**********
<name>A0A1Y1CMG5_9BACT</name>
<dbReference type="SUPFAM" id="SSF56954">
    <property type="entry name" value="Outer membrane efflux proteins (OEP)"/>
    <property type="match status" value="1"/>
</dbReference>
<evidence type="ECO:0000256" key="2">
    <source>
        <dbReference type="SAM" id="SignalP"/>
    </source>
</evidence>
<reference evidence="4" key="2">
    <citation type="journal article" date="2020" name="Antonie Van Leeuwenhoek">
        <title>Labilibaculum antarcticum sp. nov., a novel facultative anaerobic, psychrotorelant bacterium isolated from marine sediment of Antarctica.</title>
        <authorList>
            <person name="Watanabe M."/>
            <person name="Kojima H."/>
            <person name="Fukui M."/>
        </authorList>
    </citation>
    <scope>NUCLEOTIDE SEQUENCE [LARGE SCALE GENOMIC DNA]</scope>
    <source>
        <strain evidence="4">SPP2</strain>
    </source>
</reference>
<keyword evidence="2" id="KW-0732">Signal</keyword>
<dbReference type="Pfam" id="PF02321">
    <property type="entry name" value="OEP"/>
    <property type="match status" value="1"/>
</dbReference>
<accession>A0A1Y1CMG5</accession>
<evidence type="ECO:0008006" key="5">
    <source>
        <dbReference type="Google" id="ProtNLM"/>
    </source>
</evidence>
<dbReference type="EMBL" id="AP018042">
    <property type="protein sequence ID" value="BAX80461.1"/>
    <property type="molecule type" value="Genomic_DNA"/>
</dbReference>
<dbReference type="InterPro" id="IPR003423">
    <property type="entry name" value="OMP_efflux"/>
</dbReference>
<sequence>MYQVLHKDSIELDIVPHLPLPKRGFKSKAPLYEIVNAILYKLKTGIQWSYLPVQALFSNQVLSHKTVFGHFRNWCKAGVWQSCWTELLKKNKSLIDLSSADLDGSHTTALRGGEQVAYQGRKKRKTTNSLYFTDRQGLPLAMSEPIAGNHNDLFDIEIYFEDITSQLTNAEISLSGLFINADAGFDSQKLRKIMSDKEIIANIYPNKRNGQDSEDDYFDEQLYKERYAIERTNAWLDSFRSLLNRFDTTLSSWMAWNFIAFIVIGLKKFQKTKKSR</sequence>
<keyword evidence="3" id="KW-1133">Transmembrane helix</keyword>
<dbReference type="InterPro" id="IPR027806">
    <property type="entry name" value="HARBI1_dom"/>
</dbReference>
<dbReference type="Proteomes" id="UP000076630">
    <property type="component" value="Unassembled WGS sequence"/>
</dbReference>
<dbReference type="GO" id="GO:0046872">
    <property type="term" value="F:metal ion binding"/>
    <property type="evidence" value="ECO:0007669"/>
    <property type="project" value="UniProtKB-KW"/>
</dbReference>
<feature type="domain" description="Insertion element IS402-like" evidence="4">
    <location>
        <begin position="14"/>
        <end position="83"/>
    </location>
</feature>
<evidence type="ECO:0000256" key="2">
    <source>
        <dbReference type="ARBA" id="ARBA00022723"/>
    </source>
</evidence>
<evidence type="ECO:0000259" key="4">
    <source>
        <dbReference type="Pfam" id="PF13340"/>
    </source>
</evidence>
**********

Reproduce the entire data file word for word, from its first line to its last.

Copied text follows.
<name>A0A1Y1CMG5_9BACT</name>
<dbReference type="SUPFAM" id="SSF56954">
    <property type="entry name" value="Outer membrane efflux proteins (OEP)"/>
    <property type="match status" value="1"/>
</dbReference>
<evidence type="ECO:0000256" key="2">
    <source>
        <dbReference type="SAM" id="SignalP"/>
    </source>
</evidence>
<reference evidence="4" key="2">
    <citation type="journal article" date="2020" name="Antonie Van Leeuwenhoek">
        <title>Labilibaculum antarcticum sp. nov., a novel facultative anaerobic, psychrotorelant bacterium isolated from marine sediment of Antarctica.</title>
        <authorList>
            <person name="Watanabe M."/>
            <person name="Kojima H."/>
            <person name="Fukui M."/>
        </authorList>
    </citation>
    <scope>NUCLEOTIDE SEQUENCE [LARGE SCALE GENOMIC DNA]</scope>
    <source>
        <strain evidence="4">SPP2</strain>
    </source>
</reference>
<keyword evidence="2" id="KW-0732">Signal</keyword>
<dbReference type="Pfam" id="PF02321">
    <property type="entry name" value="OEP"/>
    <property type="match status" value="1"/>
</dbReference>
<accession>A0A1Y1CMG5</accession>
<evidence type="ECO:0008006" key="5">
    <source>
        <dbReference type="Google" id="ProtNLM"/>
    </source>
</evidence>
<dbReference type="EMBL" id="AP018042">
    <property type="protein sequence ID" value="BAX80461.1"/>
    <property type="molecule type" value="Genomic_DNA"/>
</dbReference>
<dbReference type="InterPro" id="IPR003423">
    <property type="entry name" value="OMP_efflux"/>
</dbReference>
<sequence>MYQVLHKDSIELDIVPHLPLPKRGFKSKAPLYEIVNAILYKLKTGIQWSYLPVQALFSNQVLSHKTVFGHFRNWCKAGVWQSCWTELLKKNKSLIDLSSADLDGSHTTALRGGEQVAYQGRKKRKTTNSLYFTDRQGLPLAMSEPIAGNHNDLFDIEIYFEDITSQLTNAEISLSGLFINADAGFDSQKLRKIMSDKEIIANIYPNKRNGQDSEDDYFDEQLYKERYAIERTNAWLDSFRSLLNRFDTTLSSWMAWNFIAFIVIGLKKFQKTKKSR</sequence>
<keyword evidence="3" id="KW-1133">Transmembrane helix</keyword>
<dbReference type="InterPro" id="IPR027806">
    <property type="entry name" value="HARBI1_dom"/>
</dbReference>
<dbReference type="Proteomes" id="UP000076630">
    <property type="component" value="Unassembled WGS sequence"/>
</dbReference>
<dbReference type="GO" id="GO:0046872">
    <property type="term" value="F:metal ion binding"/>
    <property type="evidence" value="ECO:0007669"/>
    <property type="project" value="UniProtKB-KW"/>
</dbReference>
<feature type="domain" description="Insertion element IS402-like" evidence="4">
    <location>
        <begin position="14"/>
        <end position="83"/>
    </location>
</feature>
<evidence type="ECO:0000256" key="2">
    <source>
        <dbReference type="ARBA" id="ARBA00022723"/>
    </source>
</evidence>
<evidence type="ECO:0000259" key="4">
    <source>
        <dbReference type="Pfam" id="PF13340"/>
    </source>
</evidence>